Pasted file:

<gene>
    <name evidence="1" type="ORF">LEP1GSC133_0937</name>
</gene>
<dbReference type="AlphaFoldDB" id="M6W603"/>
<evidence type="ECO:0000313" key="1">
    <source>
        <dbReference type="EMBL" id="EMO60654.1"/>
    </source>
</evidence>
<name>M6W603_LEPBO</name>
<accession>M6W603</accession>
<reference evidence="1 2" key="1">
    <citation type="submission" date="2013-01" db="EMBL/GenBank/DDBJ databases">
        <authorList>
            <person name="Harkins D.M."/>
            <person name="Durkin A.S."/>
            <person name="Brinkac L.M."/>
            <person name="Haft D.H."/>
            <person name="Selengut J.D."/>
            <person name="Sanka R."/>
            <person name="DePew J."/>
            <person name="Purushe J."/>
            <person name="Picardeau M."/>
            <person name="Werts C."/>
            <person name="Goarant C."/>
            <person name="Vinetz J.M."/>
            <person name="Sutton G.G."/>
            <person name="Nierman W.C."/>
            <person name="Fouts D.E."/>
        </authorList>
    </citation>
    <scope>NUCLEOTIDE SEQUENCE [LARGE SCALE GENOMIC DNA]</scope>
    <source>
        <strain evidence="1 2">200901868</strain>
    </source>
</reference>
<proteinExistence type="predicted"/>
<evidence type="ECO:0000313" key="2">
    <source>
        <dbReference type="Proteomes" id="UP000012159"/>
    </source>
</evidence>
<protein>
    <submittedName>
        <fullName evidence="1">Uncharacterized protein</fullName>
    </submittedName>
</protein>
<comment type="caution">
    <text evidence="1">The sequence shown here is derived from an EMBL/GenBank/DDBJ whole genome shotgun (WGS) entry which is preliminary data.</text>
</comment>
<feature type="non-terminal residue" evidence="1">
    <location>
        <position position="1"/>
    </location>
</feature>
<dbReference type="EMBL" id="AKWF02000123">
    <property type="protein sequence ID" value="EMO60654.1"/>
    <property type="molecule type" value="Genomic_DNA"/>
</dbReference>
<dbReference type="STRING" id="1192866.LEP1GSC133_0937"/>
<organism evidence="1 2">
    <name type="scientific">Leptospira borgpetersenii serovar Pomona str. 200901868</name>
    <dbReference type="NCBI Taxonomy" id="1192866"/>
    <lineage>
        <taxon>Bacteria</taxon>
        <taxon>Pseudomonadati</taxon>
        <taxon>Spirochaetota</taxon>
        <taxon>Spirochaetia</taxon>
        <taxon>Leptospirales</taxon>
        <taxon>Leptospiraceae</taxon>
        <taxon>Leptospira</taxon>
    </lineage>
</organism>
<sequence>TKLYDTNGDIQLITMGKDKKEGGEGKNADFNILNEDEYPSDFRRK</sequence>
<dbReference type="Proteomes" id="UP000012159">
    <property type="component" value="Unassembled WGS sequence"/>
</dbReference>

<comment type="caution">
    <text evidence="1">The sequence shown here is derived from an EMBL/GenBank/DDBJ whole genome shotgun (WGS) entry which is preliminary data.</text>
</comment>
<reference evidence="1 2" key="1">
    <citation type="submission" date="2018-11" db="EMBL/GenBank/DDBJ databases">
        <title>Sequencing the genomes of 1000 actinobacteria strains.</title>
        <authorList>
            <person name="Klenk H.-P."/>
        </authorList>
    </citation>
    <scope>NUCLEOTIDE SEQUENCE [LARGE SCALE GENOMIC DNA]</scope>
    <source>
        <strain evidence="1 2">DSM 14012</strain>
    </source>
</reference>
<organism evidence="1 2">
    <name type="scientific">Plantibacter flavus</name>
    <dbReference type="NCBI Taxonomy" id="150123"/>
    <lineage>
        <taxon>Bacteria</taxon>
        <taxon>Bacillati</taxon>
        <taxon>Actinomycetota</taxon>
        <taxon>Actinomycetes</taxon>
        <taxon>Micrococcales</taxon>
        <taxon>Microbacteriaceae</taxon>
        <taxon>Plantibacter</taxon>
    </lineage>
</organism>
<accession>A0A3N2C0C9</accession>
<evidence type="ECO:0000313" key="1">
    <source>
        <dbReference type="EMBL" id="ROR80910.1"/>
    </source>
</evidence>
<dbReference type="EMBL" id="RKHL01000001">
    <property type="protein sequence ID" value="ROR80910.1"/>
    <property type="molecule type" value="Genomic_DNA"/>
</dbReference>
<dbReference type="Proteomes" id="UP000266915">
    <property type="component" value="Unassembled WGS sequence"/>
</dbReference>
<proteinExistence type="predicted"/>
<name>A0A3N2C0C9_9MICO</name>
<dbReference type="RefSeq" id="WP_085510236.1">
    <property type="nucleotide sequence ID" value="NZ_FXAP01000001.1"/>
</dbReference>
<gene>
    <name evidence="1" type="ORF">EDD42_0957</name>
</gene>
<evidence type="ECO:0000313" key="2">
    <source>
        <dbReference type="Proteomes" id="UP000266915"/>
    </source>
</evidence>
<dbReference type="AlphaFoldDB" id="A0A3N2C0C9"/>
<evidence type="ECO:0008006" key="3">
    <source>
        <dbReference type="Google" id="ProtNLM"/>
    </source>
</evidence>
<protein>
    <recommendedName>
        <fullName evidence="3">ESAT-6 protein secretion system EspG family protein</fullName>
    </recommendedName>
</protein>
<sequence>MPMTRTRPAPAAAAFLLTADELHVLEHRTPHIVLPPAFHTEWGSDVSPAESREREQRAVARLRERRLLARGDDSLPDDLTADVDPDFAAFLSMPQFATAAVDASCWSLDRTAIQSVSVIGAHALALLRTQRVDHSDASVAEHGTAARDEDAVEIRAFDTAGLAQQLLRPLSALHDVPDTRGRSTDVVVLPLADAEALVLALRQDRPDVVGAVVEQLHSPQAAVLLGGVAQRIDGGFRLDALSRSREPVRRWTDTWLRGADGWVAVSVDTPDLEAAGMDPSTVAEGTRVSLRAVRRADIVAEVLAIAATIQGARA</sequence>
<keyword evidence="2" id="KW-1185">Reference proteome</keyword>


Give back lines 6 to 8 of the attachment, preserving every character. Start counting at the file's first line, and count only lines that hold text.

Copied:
    <source>
        <dbReference type="EMBL" id="EMO60654.1"/>
    </source>